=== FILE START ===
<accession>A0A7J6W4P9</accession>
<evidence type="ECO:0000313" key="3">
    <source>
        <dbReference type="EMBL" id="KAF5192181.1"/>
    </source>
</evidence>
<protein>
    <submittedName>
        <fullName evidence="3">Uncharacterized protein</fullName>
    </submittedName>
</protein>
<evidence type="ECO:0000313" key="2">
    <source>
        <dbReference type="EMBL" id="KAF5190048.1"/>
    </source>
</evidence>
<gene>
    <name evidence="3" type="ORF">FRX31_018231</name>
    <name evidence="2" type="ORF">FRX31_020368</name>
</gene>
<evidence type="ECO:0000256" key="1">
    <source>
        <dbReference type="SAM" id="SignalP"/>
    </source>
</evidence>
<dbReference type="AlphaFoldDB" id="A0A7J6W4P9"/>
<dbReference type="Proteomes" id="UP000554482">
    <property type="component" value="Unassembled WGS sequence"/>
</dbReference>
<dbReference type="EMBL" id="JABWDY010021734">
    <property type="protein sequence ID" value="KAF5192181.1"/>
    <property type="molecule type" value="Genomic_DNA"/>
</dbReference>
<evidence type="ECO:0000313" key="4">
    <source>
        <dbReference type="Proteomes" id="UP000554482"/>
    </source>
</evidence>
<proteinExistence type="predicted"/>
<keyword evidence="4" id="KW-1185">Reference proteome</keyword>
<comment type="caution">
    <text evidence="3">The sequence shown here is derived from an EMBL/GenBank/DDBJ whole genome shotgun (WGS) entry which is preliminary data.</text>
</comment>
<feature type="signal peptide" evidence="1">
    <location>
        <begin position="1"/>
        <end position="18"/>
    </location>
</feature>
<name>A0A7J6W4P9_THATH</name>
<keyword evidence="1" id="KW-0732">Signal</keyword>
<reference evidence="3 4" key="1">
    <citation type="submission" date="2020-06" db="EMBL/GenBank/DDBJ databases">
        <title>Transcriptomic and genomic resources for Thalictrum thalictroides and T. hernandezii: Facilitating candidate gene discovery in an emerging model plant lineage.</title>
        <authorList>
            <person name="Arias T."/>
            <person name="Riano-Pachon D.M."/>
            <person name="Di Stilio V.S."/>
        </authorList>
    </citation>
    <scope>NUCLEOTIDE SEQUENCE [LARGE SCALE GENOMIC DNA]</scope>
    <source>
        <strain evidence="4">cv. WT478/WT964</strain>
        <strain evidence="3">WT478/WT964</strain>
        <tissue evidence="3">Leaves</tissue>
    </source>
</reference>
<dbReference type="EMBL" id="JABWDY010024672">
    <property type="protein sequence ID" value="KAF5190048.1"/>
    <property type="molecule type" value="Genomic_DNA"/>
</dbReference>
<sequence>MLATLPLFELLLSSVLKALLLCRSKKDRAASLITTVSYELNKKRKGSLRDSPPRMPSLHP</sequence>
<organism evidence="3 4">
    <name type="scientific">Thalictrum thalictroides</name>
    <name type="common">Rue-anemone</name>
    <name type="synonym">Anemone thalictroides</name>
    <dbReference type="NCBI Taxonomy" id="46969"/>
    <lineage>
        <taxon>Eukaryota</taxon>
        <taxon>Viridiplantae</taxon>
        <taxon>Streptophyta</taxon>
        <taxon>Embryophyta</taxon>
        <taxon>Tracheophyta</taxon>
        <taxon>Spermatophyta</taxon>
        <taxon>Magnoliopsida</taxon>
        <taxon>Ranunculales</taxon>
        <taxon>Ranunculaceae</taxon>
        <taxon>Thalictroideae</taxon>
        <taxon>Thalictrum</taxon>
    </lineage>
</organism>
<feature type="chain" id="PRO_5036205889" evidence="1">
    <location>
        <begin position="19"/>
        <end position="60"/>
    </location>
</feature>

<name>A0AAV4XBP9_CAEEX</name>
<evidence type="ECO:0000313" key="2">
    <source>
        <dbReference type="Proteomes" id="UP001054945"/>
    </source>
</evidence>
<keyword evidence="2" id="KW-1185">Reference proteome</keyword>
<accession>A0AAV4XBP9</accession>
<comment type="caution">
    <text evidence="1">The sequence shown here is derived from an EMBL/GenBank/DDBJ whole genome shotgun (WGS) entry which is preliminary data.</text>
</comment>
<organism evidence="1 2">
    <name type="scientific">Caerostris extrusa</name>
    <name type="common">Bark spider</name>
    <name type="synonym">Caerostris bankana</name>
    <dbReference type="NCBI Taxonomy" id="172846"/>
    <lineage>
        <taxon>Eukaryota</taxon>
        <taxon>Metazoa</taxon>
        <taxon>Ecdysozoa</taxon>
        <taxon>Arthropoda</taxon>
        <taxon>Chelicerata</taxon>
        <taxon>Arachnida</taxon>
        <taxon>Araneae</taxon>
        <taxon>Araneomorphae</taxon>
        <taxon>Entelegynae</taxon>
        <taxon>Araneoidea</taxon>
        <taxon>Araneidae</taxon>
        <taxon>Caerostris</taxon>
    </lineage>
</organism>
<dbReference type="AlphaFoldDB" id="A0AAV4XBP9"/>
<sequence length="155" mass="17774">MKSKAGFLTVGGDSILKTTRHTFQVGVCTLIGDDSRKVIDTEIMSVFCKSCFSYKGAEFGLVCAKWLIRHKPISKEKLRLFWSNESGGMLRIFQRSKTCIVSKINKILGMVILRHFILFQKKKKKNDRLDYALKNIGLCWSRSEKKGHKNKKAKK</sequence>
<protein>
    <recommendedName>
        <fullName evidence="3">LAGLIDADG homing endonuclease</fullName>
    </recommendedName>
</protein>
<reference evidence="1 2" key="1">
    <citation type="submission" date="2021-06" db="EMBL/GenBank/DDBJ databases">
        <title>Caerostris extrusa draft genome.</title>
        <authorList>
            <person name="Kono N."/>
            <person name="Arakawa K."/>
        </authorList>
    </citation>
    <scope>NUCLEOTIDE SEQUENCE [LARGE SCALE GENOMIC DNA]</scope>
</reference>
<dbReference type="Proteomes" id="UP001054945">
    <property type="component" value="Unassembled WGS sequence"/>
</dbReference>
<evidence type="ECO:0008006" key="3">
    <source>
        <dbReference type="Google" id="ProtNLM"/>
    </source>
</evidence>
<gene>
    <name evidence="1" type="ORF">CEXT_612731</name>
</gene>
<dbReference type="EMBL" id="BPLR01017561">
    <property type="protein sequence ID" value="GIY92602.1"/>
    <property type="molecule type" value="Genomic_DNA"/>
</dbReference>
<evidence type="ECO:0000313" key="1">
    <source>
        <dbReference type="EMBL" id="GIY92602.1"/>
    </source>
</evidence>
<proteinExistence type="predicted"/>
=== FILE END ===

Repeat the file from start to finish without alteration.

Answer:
<accession>A0A7J6W4P9</accession>
<evidence type="ECO:0000313" key="3">
    <source>
        <dbReference type="EMBL" id="KAF5192181.1"/>
    </source>
</evidence>
<protein>
    <submittedName>
        <fullName evidence="3">Uncharacterized protein</fullName>
    </submittedName>
</protein>
<evidence type="ECO:0000313" key="2">
    <source>
        <dbReference type="EMBL" id="KAF5190048.1"/>
    </source>
</evidence>
<gene>
    <name evidence="3" type="ORF">FRX31_018231</name>
    <name evidence="2" type="ORF">FRX31_020368</name>
</gene>
<evidence type="ECO:0000256" key="1">
    <source>
        <dbReference type="SAM" id="SignalP"/>
    </source>
</evidence>
<dbReference type="AlphaFoldDB" id="A0A7J6W4P9"/>
<dbReference type="Proteomes" id="UP000554482">
    <property type="component" value="Unassembled WGS sequence"/>
</dbReference>
<dbReference type="EMBL" id="JABWDY010021734">
    <property type="protein sequence ID" value="KAF5192181.1"/>
    <property type="molecule type" value="Genomic_DNA"/>
</dbReference>
<evidence type="ECO:0000313" key="4">
    <source>
        <dbReference type="Proteomes" id="UP000554482"/>
    </source>
</evidence>
<proteinExistence type="predicted"/>
<keyword evidence="4" id="KW-1185">Reference proteome</keyword>
<comment type="caution">
    <text evidence="3">The sequence shown here is derived from an EMBL/GenBank/DDBJ whole genome shotgun (WGS) entry which is preliminary data.</text>
</comment>
<feature type="signal peptide" evidence="1">
    <location>
        <begin position="1"/>
        <end position="18"/>
    </location>
</feature>
<name>A0A7J6W4P9_THATH</name>
<keyword evidence="1" id="KW-0732">Signal</keyword>
<reference evidence="3 4" key="1">
    <citation type="submission" date="2020-06" db="EMBL/GenBank/DDBJ databases">
        <title>Transcriptomic and genomic resources for Thalictrum thalictroides and T. hernandezii: Facilitating candidate gene discovery in an emerging model plant lineage.</title>
        <authorList>
            <person name="Arias T."/>
            <person name="Riano-Pachon D.M."/>
            <person name="Di Stilio V.S."/>
        </authorList>
    </citation>
    <scope>NUCLEOTIDE SEQUENCE [LARGE SCALE GENOMIC DNA]</scope>
    <source>
        <strain evidence="4">cv. WT478/WT964</strain>
        <strain evidence="3">WT478/WT964</strain>
        <tissue evidence="3">Leaves</tissue>
    </source>
</reference>
<dbReference type="EMBL" id="JABWDY010024672">
    <property type="protein sequence ID" value="KAF5190048.1"/>
    <property type="molecule type" value="Genomic_DNA"/>
</dbReference>
<sequence>MLATLPLFELLLSSVLKALLLCRSKKDRAASLITTVSYELNKKRKGSLRDSPPRMPSLHP</sequence>
<organism evidence="3 4">
    <name type="scientific">Thalictrum thalictroides</name>
    <name type="common">Rue-anemone</name>
    <name type="synonym">Anemone thalictroides</name>
    <dbReference type="NCBI Taxonomy" id="46969"/>
    <lineage>
        <taxon>Eukaryota</taxon>
        <taxon>Viridiplantae</taxon>
        <taxon>Streptophyta</taxon>
        <taxon>Embryophyta</taxon>
        <taxon>Tracheophyta</taxon>
        <taxon>Spermatophyta</taxon>
        <taxon>Magnoliopsida</taxon>
        <taxon>Ranunculales</taxon>
        <taxon>Ranunculaceae</taxon>
        <taxon>Thalictroideae</taxon>
        <taxon>Thalictrum</taxon>
    </lineage>
</organism>
<feature type="chain" id="PRO_5036205889" evidence="1">
    <location>
        <begin position="19"/>
        <end position="60"/>
    </location>
</feature>

<name>A0AAV4XBP9_CAEEX</name>
<evidence type="ECO:0000313" key="2">
    <source>
        <dbReference type="Proteomes" id="UP001054945"/>
    </source>
</evidence>
<keyword evidence="2" id="KW-1185">Reference proteome</keyword>
<accession>A0AAV4XBP9</accession>
<comment type="caution">
    <text evidence="1">The sequence shown here is derived from an EMBL/GenBank/DDBJ whole genome shotgun (WGS) entry which is preliminary data.</text>
</comment>
<organism evidence="1 2">
    <name type="scientific">Caerostris extrusa</name>
    <name type="common">Bark spider</name>
    <name type="synonym">Caerostris bankana</name>
    <dbReference type="NCBI Taxonomy" id="172846"/>
    <lineage>
        <taxon>Eukaryota</taxon>
        <taxon>Metazoa</taxon>
        <taxon>Ecdysozoa</taxon>
        <taxon>Arthropoda</taxon>
        <taxon>Chelicerata</taxon>
        <taxon>Arachnida</taxon>
        <taxon>Araneae</taxon>
        <taxon>Araneomorphae</taxon>
        <taxon>Entelegynae</taxon>
        <taxon>Araneoidea</taxon>
        <taxon>Araneidae</taxon>
        <taxon>Caerostris</taxon>
    </lineage>
</organism>
<dbReference type="AlphaFoldDB" id="A0AAV4XBP9"/>
<sequence length="155" mass="17774">MKSKAGFLTVGGDSILKTTRHTFQVGVCTLIGDDSRKVIDTEIMSVFCKSCFSYKGAEFGLVCAKWLIRHKPISKEKLRLFWSNESGGMLRIFQRSKTCIVSKINKILGMVILRHFILFQKKKKKNDRLDYALKNIGLCWSRSEKKGHKNKKAKK</sequence>
<protein>
    <recommendedName>
        <fullName evidence="3">LAGLIDADG homing endonuclease</fullName>
    </recommendedName>
</protein>
<reference evidence="1 2" key="1">
    <citation type="submission" date="2021-06" db="EMBL/GenBank/DDBJ databases">
        <title>Caerostris extrusa draft genome.</title>
        <authorList>
            <person name="Kono N."/>
            <person name="Arakawa K."/>
        </authorList>
    </citation>
    <scope>NUCLEOTIDE SEQUENCE [LARGE SCALE GENOMIC DNA]</scope>
</reference>
<dbReference type="Proteomes" id="UP001054945">
    <property type="component" value="Unassembled WGS sequence"/>
</dbReference>
<evidence type="ECO:0008006" key="3">
    <source>
        <dbReference type="Google" id="ProtNLM"/>
    </source>
</evidence>
<gene>
    <name evidence="1" type="ORF">CEXT_612731</name>
</gene>
<dbReference type="EMBL" id="BPLR01017561">
    <property type="protein sequence ID" value="GIY92602.1"/>
    <property type="molecule type" value="Genomic_DNA"/>
</dbReference>
<evidence type="ECO:0000313" key="1">
    <source>
        <dbReference type="EMBL" id="GIY92602.1"/>
    </source>
</evidence>
<proteinExistence type="predicted"/>